Children grow and develop at their own rate. It is best to monitor your child’s growth over time rather than compare your child to other children. This can be done by attending all your child’s well-visits with their primary medical provider. Your child’s provider should graph your child’s growth. Your child may also get their height and weight checked at the WIC clinic.
A child who plots consistently, even if at the lowest ends of the growth chart, is usually okay if they are gaining weight steadily. However, if a child drops in the growth chart based on height, weight, and age and is no longer gaining weight or gaining at a lower-than-expected rate, it may indicate a problem with growth.
Children are at increased risk for being smaller than expected if:
• There is an underlying medical condition.
• There is poor eating or feeding habits. Children that lack structured mealtimes and/or are forced to eat more than they want often end up eating less.
• They have poor diet quality because either
- The foods offered to the child lack the nutrients needed to promote adequate growth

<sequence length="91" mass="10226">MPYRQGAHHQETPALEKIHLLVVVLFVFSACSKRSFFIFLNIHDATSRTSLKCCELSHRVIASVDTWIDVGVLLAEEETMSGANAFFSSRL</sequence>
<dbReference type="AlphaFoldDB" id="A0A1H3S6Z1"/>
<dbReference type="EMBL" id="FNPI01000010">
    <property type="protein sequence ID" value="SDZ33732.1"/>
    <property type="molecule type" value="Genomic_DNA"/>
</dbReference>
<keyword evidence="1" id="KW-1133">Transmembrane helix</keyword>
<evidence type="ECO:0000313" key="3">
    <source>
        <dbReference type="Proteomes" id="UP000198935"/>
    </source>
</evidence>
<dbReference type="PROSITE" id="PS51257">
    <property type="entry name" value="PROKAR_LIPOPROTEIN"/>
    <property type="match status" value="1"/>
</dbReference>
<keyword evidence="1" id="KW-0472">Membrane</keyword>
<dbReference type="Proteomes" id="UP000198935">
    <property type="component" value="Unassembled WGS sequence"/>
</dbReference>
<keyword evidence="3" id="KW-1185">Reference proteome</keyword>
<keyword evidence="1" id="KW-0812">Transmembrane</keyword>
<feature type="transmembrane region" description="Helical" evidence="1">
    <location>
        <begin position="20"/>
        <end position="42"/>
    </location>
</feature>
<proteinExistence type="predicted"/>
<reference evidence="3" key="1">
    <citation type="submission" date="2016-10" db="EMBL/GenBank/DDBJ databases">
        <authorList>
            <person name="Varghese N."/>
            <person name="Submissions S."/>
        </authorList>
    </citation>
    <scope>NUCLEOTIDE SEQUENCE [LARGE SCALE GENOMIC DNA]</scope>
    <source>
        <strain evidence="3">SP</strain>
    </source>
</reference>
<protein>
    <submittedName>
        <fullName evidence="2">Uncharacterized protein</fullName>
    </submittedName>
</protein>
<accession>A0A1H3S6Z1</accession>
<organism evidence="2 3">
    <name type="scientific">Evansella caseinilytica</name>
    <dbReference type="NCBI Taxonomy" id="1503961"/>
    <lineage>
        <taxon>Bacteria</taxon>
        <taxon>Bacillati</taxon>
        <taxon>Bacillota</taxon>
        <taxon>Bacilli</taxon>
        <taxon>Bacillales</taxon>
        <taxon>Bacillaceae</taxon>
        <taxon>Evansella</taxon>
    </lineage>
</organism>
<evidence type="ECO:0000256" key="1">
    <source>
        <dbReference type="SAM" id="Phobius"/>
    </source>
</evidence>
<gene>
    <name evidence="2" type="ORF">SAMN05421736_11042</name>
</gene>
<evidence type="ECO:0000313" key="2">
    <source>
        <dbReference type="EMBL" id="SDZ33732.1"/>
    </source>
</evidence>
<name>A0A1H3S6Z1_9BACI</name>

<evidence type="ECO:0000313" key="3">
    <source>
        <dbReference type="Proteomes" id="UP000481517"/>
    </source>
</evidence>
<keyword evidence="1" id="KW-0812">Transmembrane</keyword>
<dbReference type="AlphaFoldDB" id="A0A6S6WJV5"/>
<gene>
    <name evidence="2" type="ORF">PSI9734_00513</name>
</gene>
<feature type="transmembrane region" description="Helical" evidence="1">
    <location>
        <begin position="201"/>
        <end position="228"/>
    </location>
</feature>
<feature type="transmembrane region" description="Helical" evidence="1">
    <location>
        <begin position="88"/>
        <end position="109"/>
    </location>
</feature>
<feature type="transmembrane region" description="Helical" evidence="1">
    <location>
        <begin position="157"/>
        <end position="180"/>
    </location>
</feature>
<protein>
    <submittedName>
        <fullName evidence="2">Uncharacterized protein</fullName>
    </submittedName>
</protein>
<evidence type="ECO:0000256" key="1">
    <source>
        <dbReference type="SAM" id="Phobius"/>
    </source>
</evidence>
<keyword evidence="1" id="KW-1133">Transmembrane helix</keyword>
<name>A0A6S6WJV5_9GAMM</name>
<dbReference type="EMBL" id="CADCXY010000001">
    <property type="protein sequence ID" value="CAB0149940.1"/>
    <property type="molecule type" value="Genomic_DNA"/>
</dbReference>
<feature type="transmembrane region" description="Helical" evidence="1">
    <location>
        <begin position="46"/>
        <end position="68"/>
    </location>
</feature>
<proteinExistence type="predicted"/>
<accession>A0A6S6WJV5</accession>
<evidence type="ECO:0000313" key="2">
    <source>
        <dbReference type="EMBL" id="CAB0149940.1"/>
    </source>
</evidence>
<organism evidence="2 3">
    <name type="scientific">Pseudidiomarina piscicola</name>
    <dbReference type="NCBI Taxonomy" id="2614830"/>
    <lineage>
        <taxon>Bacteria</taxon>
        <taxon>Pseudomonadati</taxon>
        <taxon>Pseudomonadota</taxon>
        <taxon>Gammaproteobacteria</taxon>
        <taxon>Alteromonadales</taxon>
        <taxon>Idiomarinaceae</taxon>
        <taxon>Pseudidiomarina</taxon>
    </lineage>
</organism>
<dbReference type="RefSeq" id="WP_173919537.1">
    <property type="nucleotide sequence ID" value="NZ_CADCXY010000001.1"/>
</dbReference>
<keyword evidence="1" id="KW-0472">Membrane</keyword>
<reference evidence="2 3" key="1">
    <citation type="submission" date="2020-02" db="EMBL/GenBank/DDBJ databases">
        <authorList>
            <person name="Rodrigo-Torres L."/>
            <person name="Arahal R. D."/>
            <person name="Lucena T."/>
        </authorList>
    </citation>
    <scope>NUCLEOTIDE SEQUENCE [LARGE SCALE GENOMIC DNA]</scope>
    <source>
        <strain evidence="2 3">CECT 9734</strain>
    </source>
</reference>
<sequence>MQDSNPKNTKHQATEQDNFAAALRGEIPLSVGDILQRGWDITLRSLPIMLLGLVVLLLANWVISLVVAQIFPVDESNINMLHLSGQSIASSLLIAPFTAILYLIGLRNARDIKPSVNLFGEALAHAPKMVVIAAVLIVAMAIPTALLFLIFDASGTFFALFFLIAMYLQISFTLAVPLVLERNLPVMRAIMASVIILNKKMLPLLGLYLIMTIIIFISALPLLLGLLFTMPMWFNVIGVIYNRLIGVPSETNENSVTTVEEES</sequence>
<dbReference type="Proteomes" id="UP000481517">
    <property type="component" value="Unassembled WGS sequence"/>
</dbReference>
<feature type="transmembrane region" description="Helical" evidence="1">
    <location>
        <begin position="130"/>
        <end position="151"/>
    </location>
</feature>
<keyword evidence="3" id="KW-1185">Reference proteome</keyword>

- The child has a poor appetite and is not consuming all the food offered, or
- There is a lack of food available in the household.
Having adequate nutrition and growth in early life plays an important role in your child’s overall development and their ability to meet their full potential. Inadequate nutrition in early life can lead to several complications, including:
• Short stature and/or stunted growth
• Learning difficulties
• Weakened immune system
The good news is that there are many things you can do to optimize your child’s appetite and promote growth:
•Offer regular meals with sit-down snacks in-between
• Follow the division of responsibility:
- The parent decides when, where, and what food is served.
- The child decides how much and if they are going to eat.
•Add additional calories to your child’s diet wherever you can. Ideas include:
- Add butter or margarine to food
- Mix in some mashed avocado, or
- Sprinkle on some extra cheese
• ‘Dress’ your child’s foods with gravies, sauces, dressing, and dips. Never serve food plain.
• When appropriate, involve the child in the planning and preparation of meals and snacks.
For additional information, resources, and ideas on ways to optimize your child’s appetite with healthy foods, speak with a WIC nutritionist. If you have concerns about your child’s growth or rate of growth, speak with your child’s healthcare provider.